|2004||Groot, G. (2004). Managing transitions - The Chinese Communist Party, united front work, corporatism, and hegemony. 29 West 35th St, New York, NY 10001, USA: Routledge.|
|2018||Groot, G. (2018). Cool Japan versus the China threat: Does Japan’s Popular Culture Success Mean More Soft Power?. In K. Hashimoto (Ed.), Japanese language and soft power in Asia (pp. 15-41). Singapore: Palgrave Macmillan. 10.1007/978-981-10-5086-2_2|
|2017||Groot, G. (2017). The China Story Yearbook 2016 Control. In L. Jaivin & J. Golley (Eds.), China Story Yearbook 2016 - Control (pp. 276-297). Canberra: ANU Press.|
|2016||Groot, G. (2016). The expansion of the United Front under Xi Jinping. In Davies, Gloria, Goldkorn, Jeremy & Tomba, Luigi (Eds.), China Story Yearbook 2015 Pollution (pp. 166-177). Canberra: ANU Press.|
|2016||Groot, G. (2016). The Contradictions of Developmentalism and the Chinese Party-State’s Goal of Ethnic Harmony: the case of Xinjiang. In C. Andressen (Ed.), China's changing economy: trends, impacts and the future (pp. 35-49). Abingdon, Oxon: Routledge.|
|2015||Groot, G. (2015). The United Front in an Age of Shared Destiny. In G. Barme, L. Jaivin & J. Goldkorn (Eds.), China Story Yearbook 2014 Shared Destiny (pp. 128-135). Canberra: Australian National University Press.|
|2013||Groot, G. (2013). The Leadership Transition. In G. R. Barmé & J. Goldkorn (Eds.), China Story Yearbook 2013: Civilising China (pp. 22-31). Canberra, Australia: Australian National University.|
|2013||Groot, G. (2013). A self-defeating secret weapon? The institutional limitations of corporatism on United Front work. In J. Hsu & R. Hasmath (Eds.), The Chinese Corporatist State: Adaption, survival and resistance (pp. 29-49). United Kingdom: Routledge. 10.4324/9780203080139|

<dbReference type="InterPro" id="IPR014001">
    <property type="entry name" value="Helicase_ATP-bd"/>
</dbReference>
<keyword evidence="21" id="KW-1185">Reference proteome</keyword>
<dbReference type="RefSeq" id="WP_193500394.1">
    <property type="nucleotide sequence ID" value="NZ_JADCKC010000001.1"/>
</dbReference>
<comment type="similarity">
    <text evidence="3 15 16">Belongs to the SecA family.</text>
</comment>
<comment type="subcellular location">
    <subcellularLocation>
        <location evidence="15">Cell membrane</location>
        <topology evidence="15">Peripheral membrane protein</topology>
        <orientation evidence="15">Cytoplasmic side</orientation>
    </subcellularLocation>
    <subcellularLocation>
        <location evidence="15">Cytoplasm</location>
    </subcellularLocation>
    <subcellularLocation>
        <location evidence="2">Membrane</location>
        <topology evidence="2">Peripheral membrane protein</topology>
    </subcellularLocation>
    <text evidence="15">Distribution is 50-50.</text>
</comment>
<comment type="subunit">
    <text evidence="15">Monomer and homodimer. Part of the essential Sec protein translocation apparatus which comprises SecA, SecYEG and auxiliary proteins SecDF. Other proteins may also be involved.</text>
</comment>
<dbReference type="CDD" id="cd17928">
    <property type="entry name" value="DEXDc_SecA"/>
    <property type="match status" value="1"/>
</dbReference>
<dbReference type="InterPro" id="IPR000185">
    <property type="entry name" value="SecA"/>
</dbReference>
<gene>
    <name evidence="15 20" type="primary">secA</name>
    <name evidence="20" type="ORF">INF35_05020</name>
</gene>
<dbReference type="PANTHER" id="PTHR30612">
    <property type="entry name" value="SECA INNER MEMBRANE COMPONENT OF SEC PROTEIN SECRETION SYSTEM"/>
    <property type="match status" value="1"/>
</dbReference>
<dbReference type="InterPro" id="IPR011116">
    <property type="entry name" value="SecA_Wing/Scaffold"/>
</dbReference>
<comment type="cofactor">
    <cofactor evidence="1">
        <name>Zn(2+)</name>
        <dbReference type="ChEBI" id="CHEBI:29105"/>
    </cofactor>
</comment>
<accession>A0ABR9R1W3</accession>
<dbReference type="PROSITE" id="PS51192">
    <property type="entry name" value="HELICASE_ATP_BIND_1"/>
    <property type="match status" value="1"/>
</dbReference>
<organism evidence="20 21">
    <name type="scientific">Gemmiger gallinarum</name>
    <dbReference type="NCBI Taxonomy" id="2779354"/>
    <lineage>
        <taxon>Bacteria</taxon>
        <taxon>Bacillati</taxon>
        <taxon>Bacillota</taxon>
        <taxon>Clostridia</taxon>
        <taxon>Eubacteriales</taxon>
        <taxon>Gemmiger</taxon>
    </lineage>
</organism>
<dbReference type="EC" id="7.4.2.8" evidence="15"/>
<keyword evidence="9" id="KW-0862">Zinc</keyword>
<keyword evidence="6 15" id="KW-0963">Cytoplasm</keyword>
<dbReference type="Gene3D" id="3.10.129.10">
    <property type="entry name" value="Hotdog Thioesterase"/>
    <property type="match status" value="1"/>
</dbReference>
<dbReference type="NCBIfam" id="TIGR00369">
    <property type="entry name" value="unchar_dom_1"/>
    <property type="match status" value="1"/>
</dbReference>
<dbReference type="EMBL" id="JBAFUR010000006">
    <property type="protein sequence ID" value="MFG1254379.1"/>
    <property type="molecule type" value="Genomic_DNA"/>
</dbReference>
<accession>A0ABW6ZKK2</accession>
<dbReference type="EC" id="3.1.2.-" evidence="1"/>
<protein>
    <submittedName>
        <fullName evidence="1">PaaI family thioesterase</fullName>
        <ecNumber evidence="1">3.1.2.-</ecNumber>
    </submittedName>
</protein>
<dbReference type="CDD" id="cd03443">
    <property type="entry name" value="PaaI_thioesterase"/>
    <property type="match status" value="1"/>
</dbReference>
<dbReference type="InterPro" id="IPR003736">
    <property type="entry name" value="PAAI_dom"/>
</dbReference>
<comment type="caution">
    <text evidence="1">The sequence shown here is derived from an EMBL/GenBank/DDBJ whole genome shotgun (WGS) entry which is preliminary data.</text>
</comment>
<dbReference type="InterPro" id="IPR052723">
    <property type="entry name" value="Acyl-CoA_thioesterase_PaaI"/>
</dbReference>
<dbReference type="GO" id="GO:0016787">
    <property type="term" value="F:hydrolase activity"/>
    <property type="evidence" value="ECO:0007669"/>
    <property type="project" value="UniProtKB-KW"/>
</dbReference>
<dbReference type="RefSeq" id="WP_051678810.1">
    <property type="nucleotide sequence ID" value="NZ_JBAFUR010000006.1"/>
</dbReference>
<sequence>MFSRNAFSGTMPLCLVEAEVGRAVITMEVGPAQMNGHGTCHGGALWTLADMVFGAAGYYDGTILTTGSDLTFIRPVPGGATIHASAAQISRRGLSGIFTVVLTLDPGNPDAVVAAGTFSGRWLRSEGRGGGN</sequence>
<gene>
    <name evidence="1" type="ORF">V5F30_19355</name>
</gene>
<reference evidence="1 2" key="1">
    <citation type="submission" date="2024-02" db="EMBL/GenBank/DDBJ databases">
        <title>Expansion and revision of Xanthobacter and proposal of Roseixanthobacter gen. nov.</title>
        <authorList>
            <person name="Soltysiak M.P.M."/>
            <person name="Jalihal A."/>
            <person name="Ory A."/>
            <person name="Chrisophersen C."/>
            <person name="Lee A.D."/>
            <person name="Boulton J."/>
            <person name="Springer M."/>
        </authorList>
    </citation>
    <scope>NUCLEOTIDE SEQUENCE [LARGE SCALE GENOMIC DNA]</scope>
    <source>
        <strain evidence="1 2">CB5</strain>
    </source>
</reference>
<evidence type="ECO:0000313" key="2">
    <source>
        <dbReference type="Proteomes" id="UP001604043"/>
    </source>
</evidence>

|2012||Groot, G. (2012). The History of the Centre for Asian Studies at the University of Adelaide. In N. Harvey, J. Fornasiero, G. McCarthy, C. Macintyre & C. Crossin (Eds.), A History of the Faculty of Arts at the University of Adelaide 1876-2012: Celebrating 125 Years of the Faculty of Arts (pp. 51-80). Australia: University of Adelaide Press. 10.1017/UPO9781922064363.003|
|2012||Groot, G. & Stafford, A. (2012). South Australia and China. In J. Spoehr & P. Jain (Eds.), The Engaging State: South Australia's Engagement with the Asia-Pacific Region (pp. 94-114). Australia: Wakefield Press.|
|2006||Groot, G. (2006). Soft power in the Asia-Pacific post 9-11: The cases of Japan, China and India. In P. Jain, F. Patrikeeff & G. Groot (Eds.), Asia-pacific and a new international order: responses and options (pp. 53-70). New York, USA: Nova Science Publishers.|